Russell Impagliazzo published "A Personal View of Average-Case Complexity" (preprint) back in 1995. He presented five possible worlds we could be living in, depending on how P and NP were related. The first world presented is Algorithmica, in which P = NP, "or some moral equivalent" such as NP being contained in BPP, or NP = RP ≠ P. The remaining four worlds are all variants where P ≠ NP, and they are "morally" different, with differences between the algorithmic applications of hardness differntiating the worlds.
It seems to me that there is a large landscape inside Algorithmica, and I'm wondering:
has anyone written about Algorithmica in more detail?
The best reference I have found so far is a blog post by Richard Lipton from 2009 which briefly explores Algorithmica but doesn't go into much detail.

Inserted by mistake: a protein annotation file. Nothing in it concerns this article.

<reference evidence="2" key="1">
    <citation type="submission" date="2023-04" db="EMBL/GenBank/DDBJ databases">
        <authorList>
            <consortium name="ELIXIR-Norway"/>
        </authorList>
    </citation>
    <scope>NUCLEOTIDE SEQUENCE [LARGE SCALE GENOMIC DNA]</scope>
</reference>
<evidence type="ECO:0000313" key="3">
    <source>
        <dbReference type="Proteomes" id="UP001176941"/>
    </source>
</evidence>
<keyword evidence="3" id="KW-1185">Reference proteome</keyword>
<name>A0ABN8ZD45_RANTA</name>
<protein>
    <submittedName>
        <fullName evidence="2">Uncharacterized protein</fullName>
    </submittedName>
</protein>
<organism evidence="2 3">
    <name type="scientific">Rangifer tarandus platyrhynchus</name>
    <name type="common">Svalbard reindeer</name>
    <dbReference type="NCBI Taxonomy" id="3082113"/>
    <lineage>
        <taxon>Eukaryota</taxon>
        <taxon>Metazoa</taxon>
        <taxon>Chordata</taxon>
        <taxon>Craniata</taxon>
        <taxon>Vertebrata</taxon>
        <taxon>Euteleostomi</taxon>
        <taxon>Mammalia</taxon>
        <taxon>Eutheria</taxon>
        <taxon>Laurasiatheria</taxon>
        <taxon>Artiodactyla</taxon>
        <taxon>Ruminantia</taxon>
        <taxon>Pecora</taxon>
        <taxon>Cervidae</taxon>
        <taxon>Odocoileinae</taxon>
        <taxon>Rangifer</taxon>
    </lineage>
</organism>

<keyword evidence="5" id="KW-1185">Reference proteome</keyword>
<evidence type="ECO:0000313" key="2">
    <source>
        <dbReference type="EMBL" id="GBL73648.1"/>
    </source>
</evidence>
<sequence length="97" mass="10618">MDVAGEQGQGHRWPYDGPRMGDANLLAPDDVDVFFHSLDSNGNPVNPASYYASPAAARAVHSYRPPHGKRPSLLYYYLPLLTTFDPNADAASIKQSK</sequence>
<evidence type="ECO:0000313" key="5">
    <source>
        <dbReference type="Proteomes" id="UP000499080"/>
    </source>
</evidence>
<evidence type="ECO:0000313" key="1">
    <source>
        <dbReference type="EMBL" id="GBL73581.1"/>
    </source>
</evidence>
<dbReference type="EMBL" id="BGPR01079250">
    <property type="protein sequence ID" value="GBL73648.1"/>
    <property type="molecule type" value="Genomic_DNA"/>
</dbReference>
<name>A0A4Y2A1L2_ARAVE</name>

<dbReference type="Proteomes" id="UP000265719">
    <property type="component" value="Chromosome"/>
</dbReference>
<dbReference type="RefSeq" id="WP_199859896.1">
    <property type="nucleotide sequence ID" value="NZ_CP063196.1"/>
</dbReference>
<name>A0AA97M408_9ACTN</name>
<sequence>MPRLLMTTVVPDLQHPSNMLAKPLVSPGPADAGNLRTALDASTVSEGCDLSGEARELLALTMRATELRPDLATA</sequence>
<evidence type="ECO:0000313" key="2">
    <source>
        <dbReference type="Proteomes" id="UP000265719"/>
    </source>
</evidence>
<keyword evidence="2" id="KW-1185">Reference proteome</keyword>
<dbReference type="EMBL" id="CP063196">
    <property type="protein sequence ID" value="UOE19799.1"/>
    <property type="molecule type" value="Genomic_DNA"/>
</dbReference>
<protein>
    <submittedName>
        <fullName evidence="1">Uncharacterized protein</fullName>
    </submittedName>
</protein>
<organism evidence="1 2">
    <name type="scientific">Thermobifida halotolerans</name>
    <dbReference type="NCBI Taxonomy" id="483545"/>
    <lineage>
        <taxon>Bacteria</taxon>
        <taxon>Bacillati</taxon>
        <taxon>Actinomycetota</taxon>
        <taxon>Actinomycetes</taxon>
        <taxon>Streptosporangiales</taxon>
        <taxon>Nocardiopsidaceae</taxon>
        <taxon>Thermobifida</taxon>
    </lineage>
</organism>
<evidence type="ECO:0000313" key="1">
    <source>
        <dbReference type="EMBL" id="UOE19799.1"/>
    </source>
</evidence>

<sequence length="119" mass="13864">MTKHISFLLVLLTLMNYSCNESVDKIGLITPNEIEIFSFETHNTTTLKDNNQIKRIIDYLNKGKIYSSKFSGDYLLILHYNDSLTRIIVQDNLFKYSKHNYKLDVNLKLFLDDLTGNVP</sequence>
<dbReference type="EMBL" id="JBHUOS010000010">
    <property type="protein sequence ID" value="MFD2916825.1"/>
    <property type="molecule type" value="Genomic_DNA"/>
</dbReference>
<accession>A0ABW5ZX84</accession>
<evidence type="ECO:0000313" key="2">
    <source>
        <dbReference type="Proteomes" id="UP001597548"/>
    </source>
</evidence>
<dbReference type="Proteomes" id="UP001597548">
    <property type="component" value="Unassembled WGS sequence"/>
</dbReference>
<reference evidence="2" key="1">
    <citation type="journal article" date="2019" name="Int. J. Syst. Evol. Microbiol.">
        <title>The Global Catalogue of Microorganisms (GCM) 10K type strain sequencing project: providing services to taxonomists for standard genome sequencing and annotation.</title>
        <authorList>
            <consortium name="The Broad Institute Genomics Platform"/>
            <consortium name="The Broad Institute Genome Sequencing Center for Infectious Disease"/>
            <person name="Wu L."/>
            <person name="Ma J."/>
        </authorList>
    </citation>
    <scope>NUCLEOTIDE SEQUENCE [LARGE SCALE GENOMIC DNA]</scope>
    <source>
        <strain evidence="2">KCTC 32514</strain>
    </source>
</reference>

Although it seems unlikely that we are living in Algorithmica, understanding that landscape might still motivate interesting work. For instance, it might highlight precisely what the world would have to look like for quantum factoring to be rendered irrelevant, or if quantum factoring is ignored, where classical factoring might still be challenging. See the related question Status of Impagliazzo's Worlds? for a discussion focused on the other parts of the landscape, including Boaz Barak's summary of a 2009 workshop about Impagliazzo's multiverse.